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The FDA currently regulates medical devices. But what happens if that medical device is your smartphone?

So far, the nearly 100,000 mobile healthcare apps on the market have sat in a regulatory gray zone. But this week, the FDA announced its final decision on which kinds of apps it will monitor.

The FDA is going to regulate programs that do things like EKG measurements, or monitoring your insulin levels. Lauren Fifield is a Senior Health Policy Advisor at Practice Fusion. And for her, the FDA's definition of which apps get regulated was refreshingly straightforward.

“If it acts like a duck, if it walks like a duck, if it quacks like a duck, then it probably is a duck,” she says. "If it acts like a medical device, then it should probably be treated like a medical device.”

Producers of apps that do non-invasive things, like remind you to take your pills or count your calories, can now move forward without having to worry about FDA regulations. Fifield and others say this clarification is good for the industry.

“In terms of lightweight information management tools,” says healthcare and tech investor Esther Dyson, “I think it's going to be marvelous.”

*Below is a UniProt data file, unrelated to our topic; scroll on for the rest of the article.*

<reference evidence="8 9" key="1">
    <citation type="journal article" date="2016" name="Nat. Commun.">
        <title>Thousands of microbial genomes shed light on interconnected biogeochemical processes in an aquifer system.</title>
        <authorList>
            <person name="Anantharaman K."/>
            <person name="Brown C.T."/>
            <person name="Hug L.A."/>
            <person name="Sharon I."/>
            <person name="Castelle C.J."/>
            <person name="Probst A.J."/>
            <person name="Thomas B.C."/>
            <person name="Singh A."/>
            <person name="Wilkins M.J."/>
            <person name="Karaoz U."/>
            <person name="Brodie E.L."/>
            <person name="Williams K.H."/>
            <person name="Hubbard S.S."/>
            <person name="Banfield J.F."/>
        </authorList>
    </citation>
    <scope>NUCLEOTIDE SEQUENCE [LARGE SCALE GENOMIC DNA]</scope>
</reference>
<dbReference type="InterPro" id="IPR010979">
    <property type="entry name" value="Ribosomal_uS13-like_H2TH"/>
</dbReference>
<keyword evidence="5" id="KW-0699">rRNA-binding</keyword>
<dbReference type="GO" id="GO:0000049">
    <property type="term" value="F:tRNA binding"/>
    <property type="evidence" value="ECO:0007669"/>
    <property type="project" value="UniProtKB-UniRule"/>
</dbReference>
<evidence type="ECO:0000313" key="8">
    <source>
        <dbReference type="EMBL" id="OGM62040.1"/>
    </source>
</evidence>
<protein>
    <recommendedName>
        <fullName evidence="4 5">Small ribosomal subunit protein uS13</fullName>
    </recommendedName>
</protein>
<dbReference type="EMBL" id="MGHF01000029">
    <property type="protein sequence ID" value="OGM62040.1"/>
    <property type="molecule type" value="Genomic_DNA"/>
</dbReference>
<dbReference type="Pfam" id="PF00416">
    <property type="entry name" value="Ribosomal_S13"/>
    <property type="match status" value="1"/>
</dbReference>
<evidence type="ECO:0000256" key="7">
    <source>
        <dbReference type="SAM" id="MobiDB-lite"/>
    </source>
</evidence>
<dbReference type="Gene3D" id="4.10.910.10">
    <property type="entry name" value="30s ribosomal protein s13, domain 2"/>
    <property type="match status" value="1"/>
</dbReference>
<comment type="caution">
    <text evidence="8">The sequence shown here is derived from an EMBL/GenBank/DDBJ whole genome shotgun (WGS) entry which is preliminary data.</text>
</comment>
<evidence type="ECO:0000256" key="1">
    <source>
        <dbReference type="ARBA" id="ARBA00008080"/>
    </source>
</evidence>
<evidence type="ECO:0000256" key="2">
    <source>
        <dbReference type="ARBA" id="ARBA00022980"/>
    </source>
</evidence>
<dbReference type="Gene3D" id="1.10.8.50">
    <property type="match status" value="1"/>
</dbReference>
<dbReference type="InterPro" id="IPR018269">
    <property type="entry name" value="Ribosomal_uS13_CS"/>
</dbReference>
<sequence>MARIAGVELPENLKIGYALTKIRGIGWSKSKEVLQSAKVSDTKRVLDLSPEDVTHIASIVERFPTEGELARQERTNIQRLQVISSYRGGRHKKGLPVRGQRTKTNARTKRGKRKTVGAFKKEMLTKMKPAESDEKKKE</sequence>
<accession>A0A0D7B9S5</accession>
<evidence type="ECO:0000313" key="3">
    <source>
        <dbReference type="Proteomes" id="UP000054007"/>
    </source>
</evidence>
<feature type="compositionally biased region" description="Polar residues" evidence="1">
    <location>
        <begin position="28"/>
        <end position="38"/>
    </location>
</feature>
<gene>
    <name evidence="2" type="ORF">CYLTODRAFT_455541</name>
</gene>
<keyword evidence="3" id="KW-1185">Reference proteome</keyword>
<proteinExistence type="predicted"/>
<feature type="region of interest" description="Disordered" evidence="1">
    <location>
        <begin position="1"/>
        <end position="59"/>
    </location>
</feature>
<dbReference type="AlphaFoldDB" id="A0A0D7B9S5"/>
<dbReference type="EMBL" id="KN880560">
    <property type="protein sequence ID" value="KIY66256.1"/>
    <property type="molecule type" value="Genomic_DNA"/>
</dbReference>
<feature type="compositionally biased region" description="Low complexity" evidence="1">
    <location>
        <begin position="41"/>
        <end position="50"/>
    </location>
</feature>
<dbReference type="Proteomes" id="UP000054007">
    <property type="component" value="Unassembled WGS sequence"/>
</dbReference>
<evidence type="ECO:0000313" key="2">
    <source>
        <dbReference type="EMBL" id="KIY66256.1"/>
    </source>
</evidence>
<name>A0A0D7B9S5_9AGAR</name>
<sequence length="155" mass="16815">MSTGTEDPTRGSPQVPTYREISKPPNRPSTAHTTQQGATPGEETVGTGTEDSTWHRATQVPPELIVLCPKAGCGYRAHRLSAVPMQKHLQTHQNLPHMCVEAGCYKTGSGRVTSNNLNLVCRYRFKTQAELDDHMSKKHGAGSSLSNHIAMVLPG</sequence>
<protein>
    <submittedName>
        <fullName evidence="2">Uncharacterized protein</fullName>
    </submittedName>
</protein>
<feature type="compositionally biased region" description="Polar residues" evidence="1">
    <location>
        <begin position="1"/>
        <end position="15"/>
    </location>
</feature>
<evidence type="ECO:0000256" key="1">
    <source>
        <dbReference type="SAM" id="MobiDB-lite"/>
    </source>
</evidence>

Dyson imagines it won't be long until apps can do noninvasive blood sugar tests -- not for medical purposes, but just for the patient's own understanding.

“Just to see the impact of eating the doughnut versus eating cottage cheese with strawberries,” she says, “can be tremendously helpful to people trying to figure out how their bodies work and how to treat them better.”

Laurence Baker is an economist at Stanford. He says even the companies that face FDA regulations should be relieved. At least now the expectations are clear.

“A lot of folks,” he says, “who have been sitting there saying, 'Well, we're not sure so we'll wait a little longer,' they get some clarity and they can make their plans and move forward.”

Baker says the push for new medical apps is only going to grow in the coming years.